The Gut and Psychology Syndrome (GAPS) Diet is divided into two parts: the Introduction Diet and the Full GAPS Diet, which will be outlined below.
Before you begin, it’s best to read about the GAPS Diet in Dr. Natasha Campbell-McBride’s book, “Gut and Psychology Syndrome: Natural Treatment for Autism, Dyspraxia, A.D.D., Dyslexia, A.D.H.D., Depression, Schizophrenia.” If you’d like to learn more about the book, or purchase it for yourself, click here.
Please download this easy-to-use GAPS Diet Foods PDF document.
When beginning your journey, it’s important to understand that the Introduction Diet and even the Full GAPS Diet can be overwhelming to patients, parents and children who are accustomed to a traditional Western Diet.
That’s why easing into the Full GAPS Diet may be the best option for some. For example, try one new GAPS recipe per week that displaces what you normally eat that’s not on the protocol. This allows you to build your repertoire of recipes and gives you time to find your core food sources. You may even need to purchase the appropriate cooking tools to set the foundation. Taking time to learn and adjust to the new diet is also a great way to set yourself up for success!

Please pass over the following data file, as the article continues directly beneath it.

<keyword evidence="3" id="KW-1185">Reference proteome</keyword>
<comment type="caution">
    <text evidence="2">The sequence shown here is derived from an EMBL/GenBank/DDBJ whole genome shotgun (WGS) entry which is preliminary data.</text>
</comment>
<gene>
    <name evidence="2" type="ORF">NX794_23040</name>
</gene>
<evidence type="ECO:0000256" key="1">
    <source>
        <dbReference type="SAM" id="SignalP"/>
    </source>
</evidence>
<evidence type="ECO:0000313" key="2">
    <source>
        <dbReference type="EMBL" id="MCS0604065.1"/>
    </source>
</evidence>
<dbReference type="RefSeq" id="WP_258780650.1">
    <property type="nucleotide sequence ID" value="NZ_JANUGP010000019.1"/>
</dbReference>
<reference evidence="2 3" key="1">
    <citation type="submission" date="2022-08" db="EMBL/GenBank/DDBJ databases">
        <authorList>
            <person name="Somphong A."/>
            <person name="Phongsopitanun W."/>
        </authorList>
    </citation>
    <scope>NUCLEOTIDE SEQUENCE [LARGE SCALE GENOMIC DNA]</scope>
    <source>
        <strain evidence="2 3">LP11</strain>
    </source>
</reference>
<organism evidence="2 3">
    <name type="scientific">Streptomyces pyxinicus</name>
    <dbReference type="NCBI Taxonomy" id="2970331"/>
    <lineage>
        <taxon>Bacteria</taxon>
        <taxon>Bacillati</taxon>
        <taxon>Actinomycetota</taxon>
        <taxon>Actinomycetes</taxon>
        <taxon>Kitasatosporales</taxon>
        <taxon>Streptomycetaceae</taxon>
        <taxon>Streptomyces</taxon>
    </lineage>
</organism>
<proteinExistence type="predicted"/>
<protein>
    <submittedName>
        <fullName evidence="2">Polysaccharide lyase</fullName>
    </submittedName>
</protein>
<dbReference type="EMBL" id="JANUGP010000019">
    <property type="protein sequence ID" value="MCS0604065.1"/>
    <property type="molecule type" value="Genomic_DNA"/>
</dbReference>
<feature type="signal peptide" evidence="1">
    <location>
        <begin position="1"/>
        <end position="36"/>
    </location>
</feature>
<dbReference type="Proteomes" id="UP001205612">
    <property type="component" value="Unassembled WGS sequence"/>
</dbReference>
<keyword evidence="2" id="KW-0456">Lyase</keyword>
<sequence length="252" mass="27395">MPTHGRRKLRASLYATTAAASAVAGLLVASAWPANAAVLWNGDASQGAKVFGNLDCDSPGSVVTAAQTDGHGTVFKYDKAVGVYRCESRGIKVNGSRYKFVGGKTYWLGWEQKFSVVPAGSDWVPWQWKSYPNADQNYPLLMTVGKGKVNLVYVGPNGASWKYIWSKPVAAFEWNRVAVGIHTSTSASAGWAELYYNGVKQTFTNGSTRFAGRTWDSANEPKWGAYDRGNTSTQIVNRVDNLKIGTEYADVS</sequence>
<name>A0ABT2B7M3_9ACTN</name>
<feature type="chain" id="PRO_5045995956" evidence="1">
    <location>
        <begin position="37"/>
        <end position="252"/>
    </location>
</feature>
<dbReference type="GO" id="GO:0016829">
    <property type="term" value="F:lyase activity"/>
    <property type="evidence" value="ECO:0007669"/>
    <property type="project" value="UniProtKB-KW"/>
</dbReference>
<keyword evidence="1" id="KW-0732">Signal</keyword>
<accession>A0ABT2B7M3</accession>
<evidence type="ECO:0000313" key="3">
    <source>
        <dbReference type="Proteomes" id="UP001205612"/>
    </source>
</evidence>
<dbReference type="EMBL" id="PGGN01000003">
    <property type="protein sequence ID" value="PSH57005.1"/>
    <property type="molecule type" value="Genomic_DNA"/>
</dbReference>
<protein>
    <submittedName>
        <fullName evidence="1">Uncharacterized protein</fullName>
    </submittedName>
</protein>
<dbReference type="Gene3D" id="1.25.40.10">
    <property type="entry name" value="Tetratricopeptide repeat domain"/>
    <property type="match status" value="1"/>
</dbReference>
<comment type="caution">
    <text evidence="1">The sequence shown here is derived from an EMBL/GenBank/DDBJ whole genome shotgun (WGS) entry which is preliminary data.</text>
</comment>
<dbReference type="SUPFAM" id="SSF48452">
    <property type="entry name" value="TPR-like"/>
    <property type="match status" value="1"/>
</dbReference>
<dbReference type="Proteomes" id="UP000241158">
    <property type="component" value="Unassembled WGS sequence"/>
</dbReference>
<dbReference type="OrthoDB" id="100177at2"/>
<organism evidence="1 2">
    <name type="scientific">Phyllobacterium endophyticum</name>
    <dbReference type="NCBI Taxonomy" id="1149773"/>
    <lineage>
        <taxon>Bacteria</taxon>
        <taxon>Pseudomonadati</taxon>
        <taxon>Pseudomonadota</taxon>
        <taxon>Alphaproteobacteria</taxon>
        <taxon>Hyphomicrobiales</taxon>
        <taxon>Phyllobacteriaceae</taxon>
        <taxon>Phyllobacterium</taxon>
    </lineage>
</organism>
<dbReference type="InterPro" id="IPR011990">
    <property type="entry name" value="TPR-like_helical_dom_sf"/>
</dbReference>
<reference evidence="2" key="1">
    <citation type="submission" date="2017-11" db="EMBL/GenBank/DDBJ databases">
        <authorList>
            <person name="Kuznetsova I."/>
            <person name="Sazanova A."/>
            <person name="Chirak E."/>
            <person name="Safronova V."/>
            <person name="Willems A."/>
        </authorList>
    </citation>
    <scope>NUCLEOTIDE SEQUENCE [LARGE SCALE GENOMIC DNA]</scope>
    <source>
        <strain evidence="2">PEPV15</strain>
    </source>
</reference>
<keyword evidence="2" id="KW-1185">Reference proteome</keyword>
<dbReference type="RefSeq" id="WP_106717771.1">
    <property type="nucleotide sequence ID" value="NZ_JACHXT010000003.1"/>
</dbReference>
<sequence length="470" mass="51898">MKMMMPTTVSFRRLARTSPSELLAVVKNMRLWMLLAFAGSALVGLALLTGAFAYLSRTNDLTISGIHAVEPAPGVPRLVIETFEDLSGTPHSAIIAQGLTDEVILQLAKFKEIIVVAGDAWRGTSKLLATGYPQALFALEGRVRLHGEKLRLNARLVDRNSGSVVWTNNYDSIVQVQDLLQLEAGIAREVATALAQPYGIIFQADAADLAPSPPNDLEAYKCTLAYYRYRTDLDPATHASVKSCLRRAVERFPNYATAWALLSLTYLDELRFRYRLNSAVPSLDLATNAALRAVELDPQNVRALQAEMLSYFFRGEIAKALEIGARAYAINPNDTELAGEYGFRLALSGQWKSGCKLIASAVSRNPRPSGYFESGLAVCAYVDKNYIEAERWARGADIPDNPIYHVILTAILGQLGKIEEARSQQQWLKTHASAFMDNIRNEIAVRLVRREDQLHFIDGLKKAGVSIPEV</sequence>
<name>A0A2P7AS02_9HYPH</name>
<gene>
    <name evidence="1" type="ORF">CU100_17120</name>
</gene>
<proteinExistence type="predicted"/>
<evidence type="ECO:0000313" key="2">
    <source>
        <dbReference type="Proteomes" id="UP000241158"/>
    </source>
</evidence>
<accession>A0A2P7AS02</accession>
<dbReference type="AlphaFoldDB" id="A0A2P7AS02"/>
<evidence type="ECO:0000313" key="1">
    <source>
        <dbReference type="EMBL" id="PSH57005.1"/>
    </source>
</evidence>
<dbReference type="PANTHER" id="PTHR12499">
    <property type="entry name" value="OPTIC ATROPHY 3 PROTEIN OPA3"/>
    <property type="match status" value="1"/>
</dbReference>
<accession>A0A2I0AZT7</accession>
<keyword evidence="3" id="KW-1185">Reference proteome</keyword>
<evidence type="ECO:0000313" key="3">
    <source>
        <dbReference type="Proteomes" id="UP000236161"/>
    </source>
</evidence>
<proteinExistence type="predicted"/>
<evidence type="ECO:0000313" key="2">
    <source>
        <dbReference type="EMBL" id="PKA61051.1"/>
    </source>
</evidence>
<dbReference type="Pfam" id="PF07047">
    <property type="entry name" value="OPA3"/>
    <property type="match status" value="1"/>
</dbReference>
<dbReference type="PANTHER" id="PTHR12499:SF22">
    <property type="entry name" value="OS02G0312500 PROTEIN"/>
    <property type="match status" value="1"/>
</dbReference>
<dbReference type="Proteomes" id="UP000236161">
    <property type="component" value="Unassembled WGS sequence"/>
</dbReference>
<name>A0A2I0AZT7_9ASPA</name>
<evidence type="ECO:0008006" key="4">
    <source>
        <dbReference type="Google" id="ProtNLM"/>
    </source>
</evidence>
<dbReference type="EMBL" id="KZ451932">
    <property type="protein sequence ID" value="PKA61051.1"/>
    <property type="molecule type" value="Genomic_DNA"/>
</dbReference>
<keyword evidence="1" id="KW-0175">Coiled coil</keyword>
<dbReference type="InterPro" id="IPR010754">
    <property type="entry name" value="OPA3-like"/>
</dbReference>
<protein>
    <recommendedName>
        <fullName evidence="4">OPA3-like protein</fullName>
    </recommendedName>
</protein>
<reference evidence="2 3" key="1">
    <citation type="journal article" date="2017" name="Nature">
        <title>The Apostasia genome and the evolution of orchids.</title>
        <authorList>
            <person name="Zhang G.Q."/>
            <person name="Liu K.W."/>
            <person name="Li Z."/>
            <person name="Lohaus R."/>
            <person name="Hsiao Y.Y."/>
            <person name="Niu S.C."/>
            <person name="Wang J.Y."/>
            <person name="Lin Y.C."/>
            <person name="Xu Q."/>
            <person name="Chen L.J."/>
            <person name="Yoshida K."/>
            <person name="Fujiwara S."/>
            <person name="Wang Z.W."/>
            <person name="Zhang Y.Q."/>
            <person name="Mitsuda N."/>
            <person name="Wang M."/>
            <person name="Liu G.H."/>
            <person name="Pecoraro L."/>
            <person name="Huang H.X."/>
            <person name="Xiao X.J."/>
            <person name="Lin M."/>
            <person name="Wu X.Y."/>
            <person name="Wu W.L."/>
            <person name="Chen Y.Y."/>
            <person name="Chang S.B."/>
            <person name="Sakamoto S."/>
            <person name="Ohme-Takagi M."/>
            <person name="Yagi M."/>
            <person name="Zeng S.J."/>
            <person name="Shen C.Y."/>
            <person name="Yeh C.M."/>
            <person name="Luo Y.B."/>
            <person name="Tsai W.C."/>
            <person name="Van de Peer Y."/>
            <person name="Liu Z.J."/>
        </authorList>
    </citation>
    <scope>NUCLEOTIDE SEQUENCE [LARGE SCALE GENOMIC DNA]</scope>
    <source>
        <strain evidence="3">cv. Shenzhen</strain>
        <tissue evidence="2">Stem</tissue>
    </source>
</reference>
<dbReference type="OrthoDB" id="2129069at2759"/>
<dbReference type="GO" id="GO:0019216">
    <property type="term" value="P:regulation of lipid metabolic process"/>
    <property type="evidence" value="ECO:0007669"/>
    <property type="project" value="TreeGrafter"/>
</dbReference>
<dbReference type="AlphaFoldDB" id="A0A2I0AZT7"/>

For patients with severe digestive issues and food sensitivities, Dr. Natasha Campbell-McBride recommends starting with the Introduction Diet. For those who have constipation and mild symptoms, starting with the Full GAPS Diet is an option, too.
The Introduction Diet is divided into six stages. It generally takes patients three to six weeks to complete all the stages. However, some patients may take longer, as each GAPs patient is unique. As we touched on above, the Introduction Diet is designed for patients with severe digestive issues including chronic diarrhea, IBS, Crohn’s, gastritis and ulcerative colitis, as well as patients with severe neurological conditions including autism, schizophrenia, depression and bipolar disorder.
Some patients may exhibit neurological conditions with no clear digestive symptoms and may be able to move through the Introduction Diet more quickly by listening to their bodies and observing negative reactions.
Full GAPS Diet
Once a patient has moved through the six stages of the Introduction Diet, it’s time to move onto the Full GAPS Diet.
For patients who skipped the Introduction Diet, Dr. Campbell-McBride recommends following the Dairy Introduction Structure when introducing dairy products. It’s important to remember the majority of the patient’s diet should consist of meats, fish, eggs, fermented foods and vegetables. Overindulging in baked goods made from nut flours and fruit can be detrimental to the healing process, so such treats should only be consumed in moderation.
For patients with yeast overgrowth, temporarily eliminating fruit, honey and nuts may be beneficial.
Once a patient has moved through the Full GAPS Diet, there’s an additional stage called Coming Off the GAPS Diet, designed to help the patient make a healthy and smooth transition.